The Subways Seeded the Massive Coronavirus Epidemic in New York City

18 Pages Posted: 13 Apr 2020 Last revised: 27 Apr 2020

See all articles by Jeffrey E. Harris

Jeffrey E. Harris

Massachusetts Institute of Technology (MIT) - Department of Economics; National Bureau of Economic Research (NBER)

Multiple version iconThere are 2 versions of this paper

Date Written: April 13, 2020

Abstract

New York City’s multitentacled subway system was a major disseminator – if not the principal transmission vehicle – of coronavirus infection during the initial takeoff of the massive epidemic that became evident throughout the city during March 2020. The near shutoff of subway ridership in Manhattan – down by over 90 percent at the end of March – correlates strongly with the substantial increase in the doubling time of new cases in this borough. Maps of subway station turnstile entries, superimposed upon zip code-level maps of reported coronavirus incidence, are strongly consistent with subway-facilitated disease propagation. Local train lines appear to have a higher propensity to transmit infection than express lines. Reciprocal seeding of infection appears to be the best explanation for the emergence of a single hotspot in Midtown West in Manhattan. Bus hubs may have served as secondary transmission routes out to the periphery of the city.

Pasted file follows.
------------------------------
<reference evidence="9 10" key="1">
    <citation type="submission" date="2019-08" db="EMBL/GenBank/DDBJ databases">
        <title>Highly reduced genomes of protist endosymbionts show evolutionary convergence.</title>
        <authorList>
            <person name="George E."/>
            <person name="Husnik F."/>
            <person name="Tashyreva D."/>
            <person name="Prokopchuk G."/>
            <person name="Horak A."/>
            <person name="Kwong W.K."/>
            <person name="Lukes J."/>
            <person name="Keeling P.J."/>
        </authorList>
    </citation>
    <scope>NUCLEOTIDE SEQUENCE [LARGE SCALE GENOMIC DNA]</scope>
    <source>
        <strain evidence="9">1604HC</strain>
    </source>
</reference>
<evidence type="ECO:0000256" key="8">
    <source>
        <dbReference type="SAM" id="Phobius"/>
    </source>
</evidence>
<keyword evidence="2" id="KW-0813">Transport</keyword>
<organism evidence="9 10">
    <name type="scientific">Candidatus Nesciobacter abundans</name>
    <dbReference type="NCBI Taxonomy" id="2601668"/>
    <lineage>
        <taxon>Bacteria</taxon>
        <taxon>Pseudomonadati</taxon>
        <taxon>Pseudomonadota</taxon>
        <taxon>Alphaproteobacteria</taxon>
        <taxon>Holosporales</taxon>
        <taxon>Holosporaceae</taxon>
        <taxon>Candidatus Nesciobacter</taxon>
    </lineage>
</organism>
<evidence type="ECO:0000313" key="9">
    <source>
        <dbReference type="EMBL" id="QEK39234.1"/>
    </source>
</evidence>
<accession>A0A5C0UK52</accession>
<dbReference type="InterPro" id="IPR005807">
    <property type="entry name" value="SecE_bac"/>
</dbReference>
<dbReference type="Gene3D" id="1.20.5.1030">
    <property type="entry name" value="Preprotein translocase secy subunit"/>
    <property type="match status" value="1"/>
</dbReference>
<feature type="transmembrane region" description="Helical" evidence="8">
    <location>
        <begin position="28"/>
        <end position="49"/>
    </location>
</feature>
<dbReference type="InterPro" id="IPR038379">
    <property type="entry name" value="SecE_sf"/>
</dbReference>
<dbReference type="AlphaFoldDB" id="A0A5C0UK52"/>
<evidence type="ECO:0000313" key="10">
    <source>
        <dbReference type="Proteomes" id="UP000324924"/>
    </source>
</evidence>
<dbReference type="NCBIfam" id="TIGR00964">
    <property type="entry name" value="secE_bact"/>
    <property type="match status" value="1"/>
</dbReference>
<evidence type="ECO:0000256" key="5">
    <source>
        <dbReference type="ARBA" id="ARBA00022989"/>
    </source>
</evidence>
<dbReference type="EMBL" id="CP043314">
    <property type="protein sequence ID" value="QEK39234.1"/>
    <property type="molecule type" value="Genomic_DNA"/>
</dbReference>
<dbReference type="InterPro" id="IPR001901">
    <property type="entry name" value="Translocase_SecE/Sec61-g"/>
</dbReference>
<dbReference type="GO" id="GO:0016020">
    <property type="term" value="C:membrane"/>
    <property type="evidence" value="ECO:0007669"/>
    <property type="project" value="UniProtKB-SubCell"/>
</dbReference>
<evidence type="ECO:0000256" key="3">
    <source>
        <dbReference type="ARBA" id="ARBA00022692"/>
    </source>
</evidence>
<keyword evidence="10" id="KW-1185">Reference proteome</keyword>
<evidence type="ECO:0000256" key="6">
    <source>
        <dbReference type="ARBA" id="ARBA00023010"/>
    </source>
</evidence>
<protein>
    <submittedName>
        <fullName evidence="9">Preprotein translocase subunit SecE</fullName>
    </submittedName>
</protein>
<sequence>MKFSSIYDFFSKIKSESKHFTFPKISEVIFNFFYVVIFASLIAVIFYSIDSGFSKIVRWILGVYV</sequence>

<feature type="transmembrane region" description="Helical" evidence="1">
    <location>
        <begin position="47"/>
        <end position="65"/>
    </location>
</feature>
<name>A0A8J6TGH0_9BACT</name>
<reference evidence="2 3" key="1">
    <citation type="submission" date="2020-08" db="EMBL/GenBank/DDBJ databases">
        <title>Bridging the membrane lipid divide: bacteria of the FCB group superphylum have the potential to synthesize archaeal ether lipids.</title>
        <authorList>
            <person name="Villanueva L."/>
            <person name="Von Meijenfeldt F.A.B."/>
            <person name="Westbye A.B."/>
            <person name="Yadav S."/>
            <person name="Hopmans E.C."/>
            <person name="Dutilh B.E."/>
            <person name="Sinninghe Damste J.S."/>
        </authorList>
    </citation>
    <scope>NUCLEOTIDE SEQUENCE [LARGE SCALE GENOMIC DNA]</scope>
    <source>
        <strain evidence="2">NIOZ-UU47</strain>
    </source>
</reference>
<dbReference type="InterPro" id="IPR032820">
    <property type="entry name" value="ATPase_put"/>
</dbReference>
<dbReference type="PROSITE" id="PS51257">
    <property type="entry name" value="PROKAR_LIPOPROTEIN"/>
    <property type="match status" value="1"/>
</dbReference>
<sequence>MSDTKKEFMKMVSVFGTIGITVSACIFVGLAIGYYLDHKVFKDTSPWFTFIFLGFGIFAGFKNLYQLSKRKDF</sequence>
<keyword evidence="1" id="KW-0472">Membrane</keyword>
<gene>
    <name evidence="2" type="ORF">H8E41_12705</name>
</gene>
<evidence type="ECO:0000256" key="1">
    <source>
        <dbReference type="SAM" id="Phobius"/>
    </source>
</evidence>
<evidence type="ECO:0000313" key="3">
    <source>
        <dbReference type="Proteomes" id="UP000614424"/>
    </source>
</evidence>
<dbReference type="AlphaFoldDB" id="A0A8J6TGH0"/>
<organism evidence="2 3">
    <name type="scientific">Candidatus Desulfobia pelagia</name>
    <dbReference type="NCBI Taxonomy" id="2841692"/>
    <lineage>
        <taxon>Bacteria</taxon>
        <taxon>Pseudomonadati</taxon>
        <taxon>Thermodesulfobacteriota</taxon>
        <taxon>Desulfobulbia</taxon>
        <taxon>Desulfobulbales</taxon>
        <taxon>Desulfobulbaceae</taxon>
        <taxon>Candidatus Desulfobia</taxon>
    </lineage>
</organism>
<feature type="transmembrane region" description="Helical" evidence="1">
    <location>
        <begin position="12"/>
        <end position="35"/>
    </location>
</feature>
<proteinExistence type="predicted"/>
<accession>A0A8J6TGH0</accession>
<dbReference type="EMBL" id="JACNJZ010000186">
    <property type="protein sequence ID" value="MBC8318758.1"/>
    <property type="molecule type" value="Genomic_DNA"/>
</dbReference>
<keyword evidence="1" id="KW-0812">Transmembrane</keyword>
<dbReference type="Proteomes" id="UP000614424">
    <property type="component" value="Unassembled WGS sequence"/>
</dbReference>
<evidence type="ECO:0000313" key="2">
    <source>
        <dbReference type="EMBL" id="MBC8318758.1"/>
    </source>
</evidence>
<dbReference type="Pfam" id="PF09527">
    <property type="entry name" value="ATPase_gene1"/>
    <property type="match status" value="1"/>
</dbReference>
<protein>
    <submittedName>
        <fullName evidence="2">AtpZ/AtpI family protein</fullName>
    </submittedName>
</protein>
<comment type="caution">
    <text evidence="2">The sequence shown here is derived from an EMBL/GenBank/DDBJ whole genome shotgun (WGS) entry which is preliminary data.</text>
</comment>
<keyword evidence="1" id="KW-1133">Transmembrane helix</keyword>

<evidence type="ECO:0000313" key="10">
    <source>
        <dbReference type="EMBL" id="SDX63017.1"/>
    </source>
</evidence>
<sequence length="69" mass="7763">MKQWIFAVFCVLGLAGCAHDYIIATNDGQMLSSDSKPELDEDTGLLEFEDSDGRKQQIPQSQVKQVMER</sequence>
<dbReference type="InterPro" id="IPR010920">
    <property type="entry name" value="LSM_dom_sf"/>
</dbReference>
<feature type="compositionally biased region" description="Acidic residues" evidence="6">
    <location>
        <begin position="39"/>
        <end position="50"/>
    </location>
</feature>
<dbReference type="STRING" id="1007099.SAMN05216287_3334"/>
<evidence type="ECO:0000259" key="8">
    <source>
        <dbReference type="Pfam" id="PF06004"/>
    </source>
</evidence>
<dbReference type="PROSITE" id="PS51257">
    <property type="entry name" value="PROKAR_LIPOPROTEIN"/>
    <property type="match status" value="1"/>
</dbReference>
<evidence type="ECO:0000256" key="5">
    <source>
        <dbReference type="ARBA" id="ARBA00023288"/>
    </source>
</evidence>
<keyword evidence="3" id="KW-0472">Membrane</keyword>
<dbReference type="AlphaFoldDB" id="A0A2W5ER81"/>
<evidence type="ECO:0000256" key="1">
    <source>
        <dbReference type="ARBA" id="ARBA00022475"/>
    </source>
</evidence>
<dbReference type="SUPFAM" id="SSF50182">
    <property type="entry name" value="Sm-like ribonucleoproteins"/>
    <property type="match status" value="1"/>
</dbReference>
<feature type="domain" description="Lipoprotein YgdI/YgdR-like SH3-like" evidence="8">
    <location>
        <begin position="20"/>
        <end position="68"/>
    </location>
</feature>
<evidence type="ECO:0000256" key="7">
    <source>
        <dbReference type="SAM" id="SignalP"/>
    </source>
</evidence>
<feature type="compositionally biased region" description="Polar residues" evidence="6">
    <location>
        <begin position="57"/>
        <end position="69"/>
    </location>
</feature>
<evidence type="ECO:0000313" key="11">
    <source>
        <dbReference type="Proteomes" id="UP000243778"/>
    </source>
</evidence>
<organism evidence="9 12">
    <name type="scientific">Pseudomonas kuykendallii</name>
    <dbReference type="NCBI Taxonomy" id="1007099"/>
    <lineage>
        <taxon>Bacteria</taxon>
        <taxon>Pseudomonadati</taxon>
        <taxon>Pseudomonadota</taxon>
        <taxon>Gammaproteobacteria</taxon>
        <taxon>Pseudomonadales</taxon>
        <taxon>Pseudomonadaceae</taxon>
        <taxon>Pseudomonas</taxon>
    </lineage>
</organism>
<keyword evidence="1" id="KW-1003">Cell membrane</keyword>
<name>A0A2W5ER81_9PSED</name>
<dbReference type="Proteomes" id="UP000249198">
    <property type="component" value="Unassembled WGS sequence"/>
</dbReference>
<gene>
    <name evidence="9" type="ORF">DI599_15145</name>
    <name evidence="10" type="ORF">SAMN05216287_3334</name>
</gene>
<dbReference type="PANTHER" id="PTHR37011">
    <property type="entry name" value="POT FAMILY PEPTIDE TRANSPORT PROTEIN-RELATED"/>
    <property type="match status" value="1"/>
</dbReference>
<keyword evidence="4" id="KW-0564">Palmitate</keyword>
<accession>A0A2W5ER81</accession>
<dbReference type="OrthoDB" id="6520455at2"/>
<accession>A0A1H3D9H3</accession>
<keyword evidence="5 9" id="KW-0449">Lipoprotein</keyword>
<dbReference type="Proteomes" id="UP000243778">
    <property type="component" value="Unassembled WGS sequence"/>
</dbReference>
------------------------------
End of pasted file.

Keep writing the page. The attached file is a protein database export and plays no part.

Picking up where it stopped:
This paper is the second in a series. See "The Coronavirus Epidemic Curve is Already Flattening in New York City.": https://ssrn.com/abstract=3563985. The most recent version of this paper is here.

Keywords: coronavirus, COVID-19, New York City, transmission, subways, transportation

JEL Classification: I1, I12, I18, I28

Suggested Citation

Harris, Jeffrey E., The Subways Seeded the Massive Coronavirus Epidemic in New York City (April 13, 2020). Available at SSRN: https://ssrn.com/abstract=3574455 or http://dx.doi.org/10.2139/ssrn.3574455

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